For his 2019 Fall show, Witbeck shared tidbits, stories, and insights into a few of his pieces featured for this show. We want to share them with you.

Owls Head

“Owls Head is the inspiration for this piece. I spent time there one summer with Barbara, my wife. I certainly took some liberty in scale and added details. My favorite part of this is the tree. It probably has more detail than any other tree I have done. The intensity of having it in the foreground makes it more important. The sparkle in the water is again detail that brings the realism forward,” says Witbeck. “Many of my new landscape pieces are more atmospheric. With this, a bit of the whimsy is lost as it moves more toward realism. This collection started as a commission piece that was 48x 48. Once completed, I needed more.”

Some Breezy

“This is a title meant to be spoken with a serious Down East dialect. The motion in the waves is more detailed than I have done in the past. That motion creates a more intense background,” shares Witbeck. “Even though the boat is supposed to be the focal point, the surroundings sneak in and beg for notice.”

 

With Eyes We See

“In my 12 x 12 collection of fishermen and lobstermen, each had mouths, but there were no real facial features. When I moved to 20 x 20, I felt the details had to be more precise. I had to find a way to show emotion but still, remain a bit ambiguous,” explaine Witbeck. “This was hard work. Facial features are some of the most challenging details for me. ”

It’s a Girl! 

The lobster women are represented. Annie is such classic and the first of the Witbeck Women of Maine. She is a real Maine woman with a sparkle in her eye. Jo, Sam, and Kate could be sisters and represent the hard-working coastal female. Sal, however, maybe a favorite. She and Ben are indeed partners in this little lobster adventure.

David Witbeck’s new works will be featured at The Gallery on Maine Art Hill at 14 Western Ave until September 26. He shares this show with fellow artists Ellen Welch Granter, Richard Remsen, and David Riley Peterson. The Gallery is open every day at 10 am.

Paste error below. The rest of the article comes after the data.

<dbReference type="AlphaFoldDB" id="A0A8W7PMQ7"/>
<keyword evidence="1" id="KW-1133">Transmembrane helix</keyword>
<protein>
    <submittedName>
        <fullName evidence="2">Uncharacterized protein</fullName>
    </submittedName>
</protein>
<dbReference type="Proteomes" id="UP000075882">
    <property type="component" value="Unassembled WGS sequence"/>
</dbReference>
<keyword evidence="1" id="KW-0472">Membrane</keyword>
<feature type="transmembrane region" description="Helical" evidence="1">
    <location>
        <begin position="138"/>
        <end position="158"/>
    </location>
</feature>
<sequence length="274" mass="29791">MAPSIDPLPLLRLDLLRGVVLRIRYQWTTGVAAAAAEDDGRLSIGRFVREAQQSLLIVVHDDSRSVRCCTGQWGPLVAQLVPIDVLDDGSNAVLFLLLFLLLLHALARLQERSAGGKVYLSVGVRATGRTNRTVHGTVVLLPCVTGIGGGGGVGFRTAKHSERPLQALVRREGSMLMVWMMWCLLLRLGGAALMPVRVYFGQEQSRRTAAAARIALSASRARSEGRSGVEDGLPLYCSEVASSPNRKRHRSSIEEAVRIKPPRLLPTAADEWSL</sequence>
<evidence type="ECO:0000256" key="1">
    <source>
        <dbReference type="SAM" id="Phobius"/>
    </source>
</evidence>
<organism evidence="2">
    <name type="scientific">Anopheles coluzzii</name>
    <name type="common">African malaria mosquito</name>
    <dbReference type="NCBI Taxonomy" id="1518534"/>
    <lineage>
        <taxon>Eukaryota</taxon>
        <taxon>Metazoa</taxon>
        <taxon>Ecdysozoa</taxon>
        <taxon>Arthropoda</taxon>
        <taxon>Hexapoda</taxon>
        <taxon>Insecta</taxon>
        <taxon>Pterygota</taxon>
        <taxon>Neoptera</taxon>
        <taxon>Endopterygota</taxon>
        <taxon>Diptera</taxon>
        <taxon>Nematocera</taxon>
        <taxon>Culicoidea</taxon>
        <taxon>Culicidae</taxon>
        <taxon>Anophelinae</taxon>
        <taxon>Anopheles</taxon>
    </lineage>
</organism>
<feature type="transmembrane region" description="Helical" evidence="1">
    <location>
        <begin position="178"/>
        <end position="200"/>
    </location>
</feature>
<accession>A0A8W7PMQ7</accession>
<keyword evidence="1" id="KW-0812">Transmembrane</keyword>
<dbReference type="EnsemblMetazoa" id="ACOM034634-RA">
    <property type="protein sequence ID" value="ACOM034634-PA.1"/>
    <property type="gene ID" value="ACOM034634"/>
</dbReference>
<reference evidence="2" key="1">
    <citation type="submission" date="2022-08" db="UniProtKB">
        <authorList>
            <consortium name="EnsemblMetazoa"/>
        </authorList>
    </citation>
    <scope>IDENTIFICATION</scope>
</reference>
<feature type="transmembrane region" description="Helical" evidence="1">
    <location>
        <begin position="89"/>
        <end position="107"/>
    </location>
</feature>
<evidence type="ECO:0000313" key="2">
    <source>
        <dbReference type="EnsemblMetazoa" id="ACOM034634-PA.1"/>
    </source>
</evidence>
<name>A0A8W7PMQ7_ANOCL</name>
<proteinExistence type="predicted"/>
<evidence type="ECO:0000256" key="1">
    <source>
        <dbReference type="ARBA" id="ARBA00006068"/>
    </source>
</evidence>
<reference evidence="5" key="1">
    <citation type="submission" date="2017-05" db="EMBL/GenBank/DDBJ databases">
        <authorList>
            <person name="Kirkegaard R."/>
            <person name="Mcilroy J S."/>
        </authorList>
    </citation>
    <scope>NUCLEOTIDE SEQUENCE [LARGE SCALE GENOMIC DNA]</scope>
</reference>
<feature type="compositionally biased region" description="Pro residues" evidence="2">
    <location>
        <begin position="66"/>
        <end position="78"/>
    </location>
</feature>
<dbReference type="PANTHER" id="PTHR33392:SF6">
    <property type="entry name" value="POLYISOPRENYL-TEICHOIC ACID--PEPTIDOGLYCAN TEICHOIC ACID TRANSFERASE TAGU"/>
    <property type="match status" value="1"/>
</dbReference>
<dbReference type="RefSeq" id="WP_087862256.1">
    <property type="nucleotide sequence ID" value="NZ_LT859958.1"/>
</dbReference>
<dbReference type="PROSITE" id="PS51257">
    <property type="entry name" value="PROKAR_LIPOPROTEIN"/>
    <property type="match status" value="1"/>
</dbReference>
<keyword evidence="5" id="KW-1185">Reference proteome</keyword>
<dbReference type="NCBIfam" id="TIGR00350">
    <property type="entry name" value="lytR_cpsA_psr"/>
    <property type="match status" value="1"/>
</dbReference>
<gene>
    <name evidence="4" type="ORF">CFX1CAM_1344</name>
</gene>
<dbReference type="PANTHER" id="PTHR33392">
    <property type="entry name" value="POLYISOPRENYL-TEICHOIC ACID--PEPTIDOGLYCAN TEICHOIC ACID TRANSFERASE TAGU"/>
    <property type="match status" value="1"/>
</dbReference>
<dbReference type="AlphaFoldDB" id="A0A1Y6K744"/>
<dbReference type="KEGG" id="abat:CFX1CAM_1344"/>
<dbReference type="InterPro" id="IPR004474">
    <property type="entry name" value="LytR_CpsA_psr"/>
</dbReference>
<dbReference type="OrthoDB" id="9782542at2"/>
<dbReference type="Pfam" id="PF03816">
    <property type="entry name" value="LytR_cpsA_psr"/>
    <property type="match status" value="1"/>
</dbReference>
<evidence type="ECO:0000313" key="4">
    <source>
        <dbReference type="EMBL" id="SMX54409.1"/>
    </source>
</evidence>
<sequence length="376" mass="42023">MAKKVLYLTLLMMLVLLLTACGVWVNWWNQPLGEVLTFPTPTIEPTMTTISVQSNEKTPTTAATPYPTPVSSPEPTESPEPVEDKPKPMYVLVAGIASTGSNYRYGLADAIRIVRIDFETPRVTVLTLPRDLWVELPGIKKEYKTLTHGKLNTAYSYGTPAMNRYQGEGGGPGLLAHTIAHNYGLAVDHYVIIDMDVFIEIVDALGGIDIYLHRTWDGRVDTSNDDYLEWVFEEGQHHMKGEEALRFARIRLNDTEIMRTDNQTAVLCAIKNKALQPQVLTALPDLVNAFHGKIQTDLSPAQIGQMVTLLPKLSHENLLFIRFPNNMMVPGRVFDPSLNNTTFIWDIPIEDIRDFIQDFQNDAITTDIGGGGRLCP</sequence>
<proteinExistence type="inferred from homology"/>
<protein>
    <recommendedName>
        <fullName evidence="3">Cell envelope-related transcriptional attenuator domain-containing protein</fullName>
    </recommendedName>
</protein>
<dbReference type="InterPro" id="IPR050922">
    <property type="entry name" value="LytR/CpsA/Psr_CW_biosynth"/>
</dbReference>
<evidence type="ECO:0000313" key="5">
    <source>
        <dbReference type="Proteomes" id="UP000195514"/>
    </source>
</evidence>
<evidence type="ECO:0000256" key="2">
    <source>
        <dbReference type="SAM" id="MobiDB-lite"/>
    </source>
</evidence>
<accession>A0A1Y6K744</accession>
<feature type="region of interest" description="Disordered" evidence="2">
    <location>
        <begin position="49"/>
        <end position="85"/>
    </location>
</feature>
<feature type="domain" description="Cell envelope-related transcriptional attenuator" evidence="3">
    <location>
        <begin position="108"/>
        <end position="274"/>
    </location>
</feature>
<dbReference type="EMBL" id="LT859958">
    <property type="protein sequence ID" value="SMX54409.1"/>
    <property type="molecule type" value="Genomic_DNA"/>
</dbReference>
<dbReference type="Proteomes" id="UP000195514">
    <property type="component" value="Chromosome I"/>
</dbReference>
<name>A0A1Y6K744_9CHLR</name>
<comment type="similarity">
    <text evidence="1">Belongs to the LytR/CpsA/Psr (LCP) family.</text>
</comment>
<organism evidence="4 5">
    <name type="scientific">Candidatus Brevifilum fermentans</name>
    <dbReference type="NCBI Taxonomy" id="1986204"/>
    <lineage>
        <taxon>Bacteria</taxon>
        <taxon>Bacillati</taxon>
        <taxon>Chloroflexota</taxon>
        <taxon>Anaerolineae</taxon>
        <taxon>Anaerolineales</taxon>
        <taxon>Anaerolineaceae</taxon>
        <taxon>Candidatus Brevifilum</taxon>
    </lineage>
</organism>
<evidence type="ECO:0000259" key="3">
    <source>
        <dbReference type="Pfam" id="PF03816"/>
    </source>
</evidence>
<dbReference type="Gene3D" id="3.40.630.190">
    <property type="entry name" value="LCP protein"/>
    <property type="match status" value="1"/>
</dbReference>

To see all available work from David Witbeck CLICK HERE

To see the virtual show CLICK HERE

Dog Days on Maine Art Hill with Artist Gloria Najecki

Featured Artist, Gloria Najecki is the guest artist for Pop-Up

Septemeber 7 through September 23

Read on to learn more about her inspiration, her process, and her work.

When I was a young girl, I brought my dog Muffin with me wherever I could, ran to her to soothe my emotional upsets, and confided in her all of my deepest secrets.  Never mind the cliché — she was my best friend.

 

To this day I remain in love with, and deeply connected to, dogs. Pooches, pups, mutts … call them what you will.  These creatures’ individual personalities, rich histories, and unquestioning devotion to their human companions, inspire and thrill me.

“Lucy”

As an artist, I am fascinated by the incredible variety of canine characteristics.  Their differences in head shapes, body sizes, eyes, noses, jowls, ears, paws (not to mention facial expressions, temperament, and propensity for drooling) continually tickle and intrigue me.

“Gracie”

I guess you could say I’ve been an artist pretty much from the time I could hold a pencil.  My full-time painting career, however, didn’t start until I shared my life with an incredible being named Trucker.  I do not have adequate space here to describe this brawny American Bulldog, but I submit the following:  strong and confident, all chiseled muscle and bone, my fearless protector and bodyguard, Colonel Bighead, dignified, gentlemanly, a man’s man among dogs.  Oh, to be fair, I will add incessant scrounge and avid chippie-chaser.  Trucker was always by my side, even at my very first solo art exhibit.  In 2007  my dear friend transitioned from this life leaving a permanent mark on my heart.

“Newman”

I currently share my life with an incredibly supportive partner named Jim.  When I am not in my studio, you will find me out and about in NH usually with a camera strapped around my neck looking for fascinating subjects to paint.